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Bates, Ethel Dora 1910-2008
Bates, Thomas Richard 1884-1969
Bird, Eliza Jane 1877-
Bodily, Letha 1916-2001
Brown, William Moroni 1918-2000
Burkett, Eleanor 1815-1905
Burton, Hubert Criddle 1924-2000
Buss, Walter Richard 1905-2000
Eliza Jane Bird (1877-1945)
Eliza Jane Bird (1877-1945)
Eliza Jane Bird

Eliza Jane Bird was born July 13, 1877 in Clover Valley, Lincoln County, Nevada.  She was the youngest of 8 children and the older boy and girls humored her, because she was the youngest. Her father was Taylor Reeves Bird and mother was Alice Stokes. Her father was a sheriff there at that time.  She used to go to the adult dances when she was quite small.  Her father and Clarence played the accordian well and they all liked to jig dance.

When Eliza Jane was six years old, they moved to Ashley Valley, or what is now Vernal, Utah.  We can see them with their furniture packed in covered wagons and going along the wagon roads (and some time there was not much road) driving their cows and horses.

When they went places it was by covered wagons.  After moving to Ashley, Eliza Jane went to school and in those days they had one teacher for the whole room of children.  They had a little one room log cabin house for the school.  They did not have nice school desks like they have now.  They cut out some boards by hand to have one long one for a seat for about 5 or 6 pupils to sit on and another for them to write on.  They only had one book to study out of. They studied reading, writing, and arithmetic.  Brother Stringham was their teacher for a number of years.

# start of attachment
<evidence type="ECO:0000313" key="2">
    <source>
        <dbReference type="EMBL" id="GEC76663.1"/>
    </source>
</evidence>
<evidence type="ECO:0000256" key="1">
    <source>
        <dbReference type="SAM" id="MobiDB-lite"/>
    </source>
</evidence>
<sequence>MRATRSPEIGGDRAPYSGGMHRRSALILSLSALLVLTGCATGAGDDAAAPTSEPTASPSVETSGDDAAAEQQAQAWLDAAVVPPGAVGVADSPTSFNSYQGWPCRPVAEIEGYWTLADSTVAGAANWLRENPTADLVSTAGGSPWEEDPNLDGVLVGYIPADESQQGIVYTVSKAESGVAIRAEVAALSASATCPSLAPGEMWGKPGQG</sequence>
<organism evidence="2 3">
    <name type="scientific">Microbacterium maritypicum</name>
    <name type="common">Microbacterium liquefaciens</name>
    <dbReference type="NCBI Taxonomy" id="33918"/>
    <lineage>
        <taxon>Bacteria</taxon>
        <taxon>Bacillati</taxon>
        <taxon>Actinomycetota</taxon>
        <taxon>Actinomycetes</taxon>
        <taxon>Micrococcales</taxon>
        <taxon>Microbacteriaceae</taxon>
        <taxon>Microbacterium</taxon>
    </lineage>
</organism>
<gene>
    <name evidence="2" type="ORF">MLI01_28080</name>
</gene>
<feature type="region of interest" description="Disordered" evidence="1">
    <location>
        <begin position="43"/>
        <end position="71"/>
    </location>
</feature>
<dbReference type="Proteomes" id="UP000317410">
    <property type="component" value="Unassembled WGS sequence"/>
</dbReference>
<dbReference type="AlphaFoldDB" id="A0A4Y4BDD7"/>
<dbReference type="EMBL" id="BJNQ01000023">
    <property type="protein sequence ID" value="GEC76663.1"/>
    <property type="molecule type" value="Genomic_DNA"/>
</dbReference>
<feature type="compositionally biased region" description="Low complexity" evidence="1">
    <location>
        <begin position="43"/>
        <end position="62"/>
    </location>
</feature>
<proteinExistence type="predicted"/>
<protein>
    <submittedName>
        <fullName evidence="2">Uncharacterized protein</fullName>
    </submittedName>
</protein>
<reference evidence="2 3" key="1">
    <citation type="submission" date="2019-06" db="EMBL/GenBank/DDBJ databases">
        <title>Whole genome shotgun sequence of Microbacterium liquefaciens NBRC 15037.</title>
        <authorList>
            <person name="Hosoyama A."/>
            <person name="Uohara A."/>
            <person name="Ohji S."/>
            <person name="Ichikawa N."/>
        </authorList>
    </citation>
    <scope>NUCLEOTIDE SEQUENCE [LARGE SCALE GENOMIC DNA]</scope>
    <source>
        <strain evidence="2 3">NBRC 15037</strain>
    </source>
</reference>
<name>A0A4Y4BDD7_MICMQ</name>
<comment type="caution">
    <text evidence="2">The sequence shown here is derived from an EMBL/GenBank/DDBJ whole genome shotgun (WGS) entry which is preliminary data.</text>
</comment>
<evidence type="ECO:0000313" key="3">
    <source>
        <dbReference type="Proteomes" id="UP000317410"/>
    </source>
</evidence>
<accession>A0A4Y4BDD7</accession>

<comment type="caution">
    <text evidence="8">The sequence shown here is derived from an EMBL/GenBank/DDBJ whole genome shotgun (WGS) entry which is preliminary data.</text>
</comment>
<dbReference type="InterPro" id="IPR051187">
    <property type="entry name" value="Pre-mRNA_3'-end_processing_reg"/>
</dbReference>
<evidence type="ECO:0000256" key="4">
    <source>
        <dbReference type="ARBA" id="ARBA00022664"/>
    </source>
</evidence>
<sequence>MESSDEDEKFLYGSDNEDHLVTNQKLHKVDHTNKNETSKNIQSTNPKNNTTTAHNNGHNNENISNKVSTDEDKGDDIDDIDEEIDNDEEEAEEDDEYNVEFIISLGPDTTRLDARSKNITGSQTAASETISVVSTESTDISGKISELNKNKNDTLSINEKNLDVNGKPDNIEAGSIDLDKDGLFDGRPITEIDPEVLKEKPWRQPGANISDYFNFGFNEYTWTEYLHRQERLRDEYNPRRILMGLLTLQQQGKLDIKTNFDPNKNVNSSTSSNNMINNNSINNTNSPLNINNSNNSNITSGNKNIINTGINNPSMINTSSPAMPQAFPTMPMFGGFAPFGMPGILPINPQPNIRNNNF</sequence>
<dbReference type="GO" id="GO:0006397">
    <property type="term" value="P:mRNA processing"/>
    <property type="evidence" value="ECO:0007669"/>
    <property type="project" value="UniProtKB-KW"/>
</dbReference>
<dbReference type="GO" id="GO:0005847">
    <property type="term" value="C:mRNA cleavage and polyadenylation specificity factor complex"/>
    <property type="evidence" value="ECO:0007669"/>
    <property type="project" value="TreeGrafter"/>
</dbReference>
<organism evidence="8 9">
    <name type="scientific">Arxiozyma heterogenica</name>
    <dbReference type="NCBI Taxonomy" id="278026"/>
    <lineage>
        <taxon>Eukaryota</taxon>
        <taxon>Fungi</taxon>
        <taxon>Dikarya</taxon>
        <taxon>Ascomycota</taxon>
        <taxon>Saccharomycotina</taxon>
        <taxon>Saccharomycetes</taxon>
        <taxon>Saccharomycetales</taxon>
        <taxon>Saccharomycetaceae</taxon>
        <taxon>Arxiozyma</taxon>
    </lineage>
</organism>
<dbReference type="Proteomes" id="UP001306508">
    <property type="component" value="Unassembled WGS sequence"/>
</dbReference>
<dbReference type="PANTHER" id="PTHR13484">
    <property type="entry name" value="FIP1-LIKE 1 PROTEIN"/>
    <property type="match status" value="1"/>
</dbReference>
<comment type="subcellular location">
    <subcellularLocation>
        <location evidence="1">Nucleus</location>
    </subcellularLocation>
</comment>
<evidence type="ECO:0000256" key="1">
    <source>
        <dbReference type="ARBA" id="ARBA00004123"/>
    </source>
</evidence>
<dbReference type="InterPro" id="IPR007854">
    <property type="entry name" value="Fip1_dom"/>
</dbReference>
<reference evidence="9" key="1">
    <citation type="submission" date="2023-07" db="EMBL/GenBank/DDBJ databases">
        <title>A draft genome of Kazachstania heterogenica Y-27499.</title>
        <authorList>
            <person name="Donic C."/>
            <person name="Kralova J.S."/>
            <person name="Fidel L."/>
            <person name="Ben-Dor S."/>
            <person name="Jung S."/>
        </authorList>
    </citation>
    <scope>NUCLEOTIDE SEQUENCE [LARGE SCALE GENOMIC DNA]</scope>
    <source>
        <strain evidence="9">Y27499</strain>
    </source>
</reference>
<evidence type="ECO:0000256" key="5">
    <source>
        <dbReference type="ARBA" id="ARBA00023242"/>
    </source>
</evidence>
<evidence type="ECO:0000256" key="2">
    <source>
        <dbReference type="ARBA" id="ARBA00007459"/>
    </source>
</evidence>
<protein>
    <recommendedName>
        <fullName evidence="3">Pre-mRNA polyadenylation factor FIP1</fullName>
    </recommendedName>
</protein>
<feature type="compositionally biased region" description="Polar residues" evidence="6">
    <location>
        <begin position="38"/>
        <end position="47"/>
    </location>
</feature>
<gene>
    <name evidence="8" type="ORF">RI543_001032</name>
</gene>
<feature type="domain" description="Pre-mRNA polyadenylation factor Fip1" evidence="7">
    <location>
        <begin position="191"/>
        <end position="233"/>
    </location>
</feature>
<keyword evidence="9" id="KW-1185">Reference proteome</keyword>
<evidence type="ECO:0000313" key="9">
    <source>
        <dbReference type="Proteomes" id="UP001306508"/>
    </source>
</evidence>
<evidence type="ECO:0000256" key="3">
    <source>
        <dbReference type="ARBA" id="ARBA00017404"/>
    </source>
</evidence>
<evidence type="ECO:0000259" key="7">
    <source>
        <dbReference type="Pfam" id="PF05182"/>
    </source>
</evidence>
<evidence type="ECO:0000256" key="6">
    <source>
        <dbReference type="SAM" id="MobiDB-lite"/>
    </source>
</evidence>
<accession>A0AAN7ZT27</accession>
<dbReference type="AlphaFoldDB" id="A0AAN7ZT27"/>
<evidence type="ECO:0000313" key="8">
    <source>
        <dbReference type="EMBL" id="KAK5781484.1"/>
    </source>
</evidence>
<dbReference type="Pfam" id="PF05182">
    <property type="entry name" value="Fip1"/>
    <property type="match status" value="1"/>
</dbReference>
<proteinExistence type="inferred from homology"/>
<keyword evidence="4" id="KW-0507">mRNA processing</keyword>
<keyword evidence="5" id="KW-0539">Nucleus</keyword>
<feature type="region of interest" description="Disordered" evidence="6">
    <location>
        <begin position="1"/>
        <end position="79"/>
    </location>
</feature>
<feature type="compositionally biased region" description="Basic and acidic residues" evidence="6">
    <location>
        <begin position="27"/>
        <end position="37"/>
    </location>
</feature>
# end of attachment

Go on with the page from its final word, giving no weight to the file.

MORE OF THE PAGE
The country was called Ashley Valley until about 1891 then they named it Vernal.  In Vernal and the mountains around, there was lots of snow in the winter time and weather got real cold.  They used to ride in sleighs pulled by one or two horses when the went places.

When Eliza Jane was about 10 or 12 she had to milk the cows and also had to go to school in the deep snow.  She used to ride horses.  In those days the women rode side ways and had side saddles.  They sure could ride.  She became a good horse back rider.

Eliza went to lots of dances, because she had older brothers and sisters to go with her.  She was a good dancer and was real good looking.

When she was 14 her sister Alice worked for Don Colton and Eliza used to go there quite a bit.  There she met Hyrum Henry Taylor, who was also working there.  They liked one another from the first.  He used to call her his little red bird because she wore such a cute little red dress.

One day she was going after the mail on a horse and passed the lime kiln where the men were burning bricks and the men said, “Hyrum there goes your girl.”
They soon began to go to the dances together.  Eliza’s father liked Hi Taylor because he was a good boy.  They had to go 10 miles to the dances and sometimes they would ride a horse, her on sideways behind him, or in a two-wheeled cart pulled by one horse.  Other times they would each ride a horse, and in the winter they sometimes rode in a sleigh.  The day finally arrived when they were to be married, July 24, 1892.  She had just turned 15 years old.  Little did little Eliza Jane know about what lay before her.  This young man she married was honest and saving.

To make this brief, Eliza Jane bore her husband 13 Children, 7 girls and 6 boys.  After they were married, through sickness of her husband, she kept the family a great part of the time from starving.  They lost everything they had and had to start anew in a new country away from relatives, and friends, and had to live among strangers.

I am going to relate one story to show what she had to do at times in hard times.